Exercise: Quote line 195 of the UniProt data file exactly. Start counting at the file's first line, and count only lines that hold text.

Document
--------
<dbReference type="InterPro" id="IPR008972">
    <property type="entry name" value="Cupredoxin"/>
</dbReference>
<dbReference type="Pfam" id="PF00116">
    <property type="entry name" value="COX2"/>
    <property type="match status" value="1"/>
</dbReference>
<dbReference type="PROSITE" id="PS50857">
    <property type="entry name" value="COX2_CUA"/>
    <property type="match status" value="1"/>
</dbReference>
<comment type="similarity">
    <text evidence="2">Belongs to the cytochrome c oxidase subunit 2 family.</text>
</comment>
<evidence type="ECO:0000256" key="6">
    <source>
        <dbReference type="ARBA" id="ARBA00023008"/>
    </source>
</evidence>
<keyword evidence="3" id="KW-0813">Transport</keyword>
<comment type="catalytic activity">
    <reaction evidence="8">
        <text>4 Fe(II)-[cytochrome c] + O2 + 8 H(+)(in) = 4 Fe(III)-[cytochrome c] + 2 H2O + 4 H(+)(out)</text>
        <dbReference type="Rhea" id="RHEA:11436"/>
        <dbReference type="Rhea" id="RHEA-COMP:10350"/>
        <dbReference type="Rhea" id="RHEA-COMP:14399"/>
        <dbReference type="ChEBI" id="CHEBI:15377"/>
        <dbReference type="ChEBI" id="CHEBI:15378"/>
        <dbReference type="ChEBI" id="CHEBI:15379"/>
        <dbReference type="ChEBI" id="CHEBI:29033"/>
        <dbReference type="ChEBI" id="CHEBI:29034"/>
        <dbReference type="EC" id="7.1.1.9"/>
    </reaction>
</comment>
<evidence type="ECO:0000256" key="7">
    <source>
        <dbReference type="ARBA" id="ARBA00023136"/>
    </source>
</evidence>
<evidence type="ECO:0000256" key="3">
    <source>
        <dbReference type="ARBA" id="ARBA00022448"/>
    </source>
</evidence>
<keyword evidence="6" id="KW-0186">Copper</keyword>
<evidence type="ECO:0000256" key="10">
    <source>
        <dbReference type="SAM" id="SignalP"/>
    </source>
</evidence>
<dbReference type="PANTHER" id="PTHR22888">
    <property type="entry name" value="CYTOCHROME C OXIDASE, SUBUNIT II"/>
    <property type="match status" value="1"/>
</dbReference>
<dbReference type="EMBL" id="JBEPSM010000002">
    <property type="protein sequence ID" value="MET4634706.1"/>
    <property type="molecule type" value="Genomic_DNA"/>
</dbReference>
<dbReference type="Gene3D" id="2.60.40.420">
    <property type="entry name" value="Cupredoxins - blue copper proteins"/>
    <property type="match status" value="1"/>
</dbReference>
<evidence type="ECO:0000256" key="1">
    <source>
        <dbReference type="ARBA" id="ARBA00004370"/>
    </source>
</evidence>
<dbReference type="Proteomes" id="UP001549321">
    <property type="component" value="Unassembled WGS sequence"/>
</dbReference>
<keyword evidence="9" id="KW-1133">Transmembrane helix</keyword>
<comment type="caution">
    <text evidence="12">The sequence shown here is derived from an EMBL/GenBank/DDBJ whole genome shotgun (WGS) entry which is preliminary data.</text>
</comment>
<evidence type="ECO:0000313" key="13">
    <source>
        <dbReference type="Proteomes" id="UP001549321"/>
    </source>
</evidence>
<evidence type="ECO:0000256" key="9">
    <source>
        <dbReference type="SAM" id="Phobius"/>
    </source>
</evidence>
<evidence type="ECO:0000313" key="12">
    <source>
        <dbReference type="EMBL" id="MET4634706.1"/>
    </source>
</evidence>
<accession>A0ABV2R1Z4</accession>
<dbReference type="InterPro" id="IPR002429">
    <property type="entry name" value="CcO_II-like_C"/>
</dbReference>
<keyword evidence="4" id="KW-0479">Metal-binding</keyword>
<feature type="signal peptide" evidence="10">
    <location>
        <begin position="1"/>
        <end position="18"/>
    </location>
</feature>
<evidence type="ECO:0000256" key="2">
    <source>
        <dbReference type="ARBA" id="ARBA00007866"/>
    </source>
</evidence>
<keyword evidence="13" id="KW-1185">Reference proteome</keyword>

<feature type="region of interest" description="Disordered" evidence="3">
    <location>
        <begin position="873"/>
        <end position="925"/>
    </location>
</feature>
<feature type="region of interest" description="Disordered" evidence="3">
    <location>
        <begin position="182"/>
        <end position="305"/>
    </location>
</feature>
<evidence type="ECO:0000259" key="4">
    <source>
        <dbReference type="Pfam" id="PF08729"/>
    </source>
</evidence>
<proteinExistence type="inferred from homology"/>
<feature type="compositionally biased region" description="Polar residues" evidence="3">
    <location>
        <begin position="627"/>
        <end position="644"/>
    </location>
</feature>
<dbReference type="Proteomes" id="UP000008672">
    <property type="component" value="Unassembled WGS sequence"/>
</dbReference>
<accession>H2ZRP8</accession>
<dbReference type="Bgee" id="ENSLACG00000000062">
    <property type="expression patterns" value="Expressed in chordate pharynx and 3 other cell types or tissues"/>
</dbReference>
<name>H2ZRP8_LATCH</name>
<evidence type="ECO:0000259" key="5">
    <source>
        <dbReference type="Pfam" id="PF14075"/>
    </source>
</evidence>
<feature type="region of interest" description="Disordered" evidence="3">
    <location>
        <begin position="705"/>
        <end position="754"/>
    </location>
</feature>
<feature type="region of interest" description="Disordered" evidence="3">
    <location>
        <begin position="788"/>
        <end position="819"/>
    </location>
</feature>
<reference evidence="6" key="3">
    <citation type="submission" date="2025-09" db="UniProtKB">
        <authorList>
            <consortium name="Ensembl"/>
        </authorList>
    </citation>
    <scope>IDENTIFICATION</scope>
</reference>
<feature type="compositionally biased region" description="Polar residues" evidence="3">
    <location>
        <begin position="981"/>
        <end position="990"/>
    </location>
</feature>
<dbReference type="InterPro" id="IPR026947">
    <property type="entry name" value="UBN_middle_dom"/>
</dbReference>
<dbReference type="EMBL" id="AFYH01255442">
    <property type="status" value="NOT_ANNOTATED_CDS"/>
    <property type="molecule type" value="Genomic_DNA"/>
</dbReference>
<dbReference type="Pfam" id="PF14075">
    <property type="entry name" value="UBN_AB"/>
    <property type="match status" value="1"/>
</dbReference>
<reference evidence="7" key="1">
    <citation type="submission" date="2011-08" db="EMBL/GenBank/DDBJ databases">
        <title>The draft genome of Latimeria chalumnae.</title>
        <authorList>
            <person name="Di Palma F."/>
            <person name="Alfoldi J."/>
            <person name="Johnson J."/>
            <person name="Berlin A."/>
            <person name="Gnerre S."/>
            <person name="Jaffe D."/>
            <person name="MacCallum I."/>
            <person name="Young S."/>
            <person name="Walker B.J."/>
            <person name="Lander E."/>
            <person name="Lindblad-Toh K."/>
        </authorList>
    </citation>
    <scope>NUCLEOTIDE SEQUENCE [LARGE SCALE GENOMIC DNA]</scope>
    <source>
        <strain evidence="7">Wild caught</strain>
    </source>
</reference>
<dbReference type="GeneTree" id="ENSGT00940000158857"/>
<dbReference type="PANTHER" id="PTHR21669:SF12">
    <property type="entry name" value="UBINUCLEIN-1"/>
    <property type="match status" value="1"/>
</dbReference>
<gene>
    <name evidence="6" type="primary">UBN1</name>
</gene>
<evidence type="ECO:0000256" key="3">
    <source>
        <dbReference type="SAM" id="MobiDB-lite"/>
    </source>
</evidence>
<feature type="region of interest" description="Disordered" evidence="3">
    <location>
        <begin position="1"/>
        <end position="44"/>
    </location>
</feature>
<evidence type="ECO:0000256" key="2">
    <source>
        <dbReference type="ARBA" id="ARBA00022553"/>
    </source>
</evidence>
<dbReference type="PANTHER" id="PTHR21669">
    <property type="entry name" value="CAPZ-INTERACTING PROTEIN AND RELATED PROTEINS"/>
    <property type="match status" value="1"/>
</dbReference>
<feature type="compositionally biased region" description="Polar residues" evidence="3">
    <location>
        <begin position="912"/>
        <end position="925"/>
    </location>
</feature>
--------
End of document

            <person name="Lindblad-Toh K."/>